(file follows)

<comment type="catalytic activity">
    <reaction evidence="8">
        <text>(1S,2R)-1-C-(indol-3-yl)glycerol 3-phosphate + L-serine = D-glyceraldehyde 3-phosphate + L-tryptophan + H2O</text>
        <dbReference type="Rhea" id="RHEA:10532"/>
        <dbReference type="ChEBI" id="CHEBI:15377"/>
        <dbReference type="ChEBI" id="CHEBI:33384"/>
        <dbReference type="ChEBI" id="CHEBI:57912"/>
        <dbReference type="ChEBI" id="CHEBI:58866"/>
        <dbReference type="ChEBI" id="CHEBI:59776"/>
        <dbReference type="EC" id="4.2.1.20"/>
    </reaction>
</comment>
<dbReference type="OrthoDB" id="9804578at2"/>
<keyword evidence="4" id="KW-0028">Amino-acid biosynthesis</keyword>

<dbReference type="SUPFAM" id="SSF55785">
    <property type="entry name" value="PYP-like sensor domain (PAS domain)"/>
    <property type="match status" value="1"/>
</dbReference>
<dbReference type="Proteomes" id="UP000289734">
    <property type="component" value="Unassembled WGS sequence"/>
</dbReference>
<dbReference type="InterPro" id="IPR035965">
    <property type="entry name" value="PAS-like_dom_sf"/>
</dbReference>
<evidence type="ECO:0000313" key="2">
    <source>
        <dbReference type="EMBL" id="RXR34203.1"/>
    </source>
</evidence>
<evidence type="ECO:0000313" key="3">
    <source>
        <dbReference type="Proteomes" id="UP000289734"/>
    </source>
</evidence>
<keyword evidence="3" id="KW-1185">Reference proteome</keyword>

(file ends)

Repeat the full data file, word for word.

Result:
<comment type="catalytic activity">
    <reaction evidence="8">
        <text>(1S,2R)-1-C-(indol-3-yl)glycerol 3-phosphate + L-serine = D-glyceraldehyde 3-phosphate + L-tryptophan + H2O</text>
        <dbReference type="Rhea" id="RHEA:10532"/>
        <dbReference type="ChEBI" id="CHEBI:15377"/>
        <dbReference type="ChEBI" id="CHEBI:33384"/>
        <dbReference type="ChEBI" id="CHEBI:57912"/>
        <dbReference type="ChEBI" id="CHEBI:58866"/>
        <dbReference type="ChEBI" id="CHEBI:59776"/>
        <dbReference type="EC" id="4.2.1.20"/>
    </reaction>
</comment>
<dbReference type="OrthoDB" id="9804578at2"/>
<keyword evidence="4" id="KW-0028">Amino-acid biosynthesis</keyword>

<dbReference type="SUPFAM" id="SSF55785">
    <property type="entry name" value="PYP-like sensor domain (PAS domain)"/>
    <property type="match status" value="1"/>
</dbReference>
<dbReference type="Proteomes" id="UP000289734">
    <property type="component" value="Unassembled WGS sequence"/>
</dbReference>
<dbReference type="InterPro" id="IPR035965">
    <property type="entry name" value="PAS-like_dom_sf"/>
</dbReference>
<evidence type="ECO:0000313" key="2">
    <source>
        <dbReference type="EMBL" id="RXR34203.1"/>
    </source>
</evidence>
<evidence type="ECO:0000313" key="3">
    <source>
        <dbReference type="Proteomes" id="UP000289734"/>
    </source>
</evidence>
<keyword evidence="3" id="KW-1185">Reference proteome</keyword>